1663 | } else if accel_len > 0 && !sp.is_accel_state(id) { |

1664 | return Err(DeserializeError::generic( |

1665 | "state in accelerator ID range, but has no accelerators", |

1666 | )); |

1667 | } |

1668 | |

1669 | wire::check_slice_len( |

1670 | state, |

1671 | accel_len, |

1672 | "sparse corrupt accelerator length", |

1673 | )?; |

1674 | let (accel, _) = (&state[..accel_len], &state[accel_len..]); |

1675 | |

1676 | let state = State { |

1677 | id, |

1678 | is_match, |

1679 | ntrans, |

1680 | input_ranges, |

1681 | next, |

1682 | pattern_ids, |

1683 | accel, |

1684 | }; |

1685 | if sp.is_quit_state(state.next_at(state.ntrans - 1)) { |

1686 | return Err(DeserializeError::generic( |

1687 | "state with EOI transition to quit state is illegal", |

1688 | )); |

1689 | } |

1690 | Ok(state) |

1691 | } |

1692 | |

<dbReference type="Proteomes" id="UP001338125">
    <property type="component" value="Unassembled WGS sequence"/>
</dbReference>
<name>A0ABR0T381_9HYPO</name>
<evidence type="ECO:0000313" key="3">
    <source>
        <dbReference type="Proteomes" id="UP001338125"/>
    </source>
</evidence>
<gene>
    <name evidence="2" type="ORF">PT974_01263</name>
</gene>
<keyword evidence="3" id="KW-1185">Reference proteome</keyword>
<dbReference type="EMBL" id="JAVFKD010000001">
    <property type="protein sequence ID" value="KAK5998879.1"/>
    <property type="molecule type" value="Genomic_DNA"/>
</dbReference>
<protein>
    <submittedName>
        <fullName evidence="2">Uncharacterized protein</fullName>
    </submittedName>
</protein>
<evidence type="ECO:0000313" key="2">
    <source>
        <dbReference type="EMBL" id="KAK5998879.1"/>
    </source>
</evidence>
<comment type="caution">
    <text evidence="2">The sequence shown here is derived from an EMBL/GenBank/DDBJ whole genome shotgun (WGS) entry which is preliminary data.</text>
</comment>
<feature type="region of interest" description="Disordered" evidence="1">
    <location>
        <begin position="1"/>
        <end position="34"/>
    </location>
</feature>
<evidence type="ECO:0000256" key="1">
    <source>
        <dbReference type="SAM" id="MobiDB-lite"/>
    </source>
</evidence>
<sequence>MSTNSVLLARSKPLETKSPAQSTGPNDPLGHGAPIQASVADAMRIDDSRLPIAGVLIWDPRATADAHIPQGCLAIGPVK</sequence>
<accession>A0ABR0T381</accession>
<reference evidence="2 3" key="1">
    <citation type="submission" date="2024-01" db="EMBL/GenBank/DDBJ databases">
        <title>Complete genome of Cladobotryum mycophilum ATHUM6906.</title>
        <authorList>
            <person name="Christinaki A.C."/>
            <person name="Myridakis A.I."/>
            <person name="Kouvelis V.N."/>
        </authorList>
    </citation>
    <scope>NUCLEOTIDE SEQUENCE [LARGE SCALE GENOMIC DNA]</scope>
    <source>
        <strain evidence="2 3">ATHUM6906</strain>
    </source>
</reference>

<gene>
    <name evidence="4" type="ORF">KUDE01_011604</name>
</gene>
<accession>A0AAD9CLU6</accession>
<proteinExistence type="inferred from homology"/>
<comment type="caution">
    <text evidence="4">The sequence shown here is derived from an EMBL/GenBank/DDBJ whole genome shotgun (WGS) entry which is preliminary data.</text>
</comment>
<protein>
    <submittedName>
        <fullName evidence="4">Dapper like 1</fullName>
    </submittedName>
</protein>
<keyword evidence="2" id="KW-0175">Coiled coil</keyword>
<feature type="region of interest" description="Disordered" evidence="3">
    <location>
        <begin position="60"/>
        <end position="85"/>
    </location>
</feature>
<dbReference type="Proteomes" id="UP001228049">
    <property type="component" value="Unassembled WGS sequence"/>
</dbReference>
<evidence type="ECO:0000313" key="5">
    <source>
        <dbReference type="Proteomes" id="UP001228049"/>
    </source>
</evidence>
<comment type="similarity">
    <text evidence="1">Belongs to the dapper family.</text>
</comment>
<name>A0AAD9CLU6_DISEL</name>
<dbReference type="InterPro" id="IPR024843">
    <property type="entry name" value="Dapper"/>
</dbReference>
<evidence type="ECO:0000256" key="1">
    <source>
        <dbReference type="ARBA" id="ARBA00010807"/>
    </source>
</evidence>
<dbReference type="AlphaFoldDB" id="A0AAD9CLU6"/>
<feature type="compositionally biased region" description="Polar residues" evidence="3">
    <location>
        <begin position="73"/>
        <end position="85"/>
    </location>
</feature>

1693 | /// Return an iterator over all of the states in this DFA. |

1694 | /// |

1695 | /// The iterator returned yields tuples, where the first element is the |

1696 | /// state ID and the second element is the state itself. |

1697 | fn states(&self) -> StateIter<'_, T> { |

1698 | StateIter { trans: self, id: DEAD.as_usize() } |

1699 | } |

1700 | |

1701 | /// Returns the sparse transitions as raw bytes. |

1702 | fn sparse(&self) -> &[u8] { |

1703 | self.sparse.as_ref() |

1704 | } |

1705 | |

1706 | /// Returns the number of bytes represented by a single state ID. |

1707 | fn id_len(&self) -> usize { |

1708 | StateID::SIZE |

1709 | } |

1710 | |

1711 | /// Return the memory usage, in bytes, of these transitions. |

1712 | /// |

1713 | /// This does not include the size of a `Transitions` value itself. |

1714 | fn memory_usage(&self) -> usize { |

1715 | self.sparse().len() |

1716 | } |

1717 | } |

1718 | |

1719 | #[cfg(feature = "dfa-build")] |

1720 | impl<T: AsMut<[u8]>> Transitions<T> { |

1721 | /// Return a convenient mutable representation of the given state. |

1722 | /// This panics if the state is invalid. |

1723 | fn state_mut(&mut self, id: StateID) -> StateMut<'_> { |

1724 | let mut state = &mut self.sparse_mut()[id.as_usize()..]; |

1725 | let mut ntrans = wire::read_u16(&state).as_usize(); |

1726 | let is_match = (1 << 15) & ntrans != 0; |

1727 | ntrans &= !(1 << 15); |

1728 | state = &mut state[2..]; |

1729 | |

1730 | let (input_ranges, state) = state.split_at_mut(ntrans * 2); |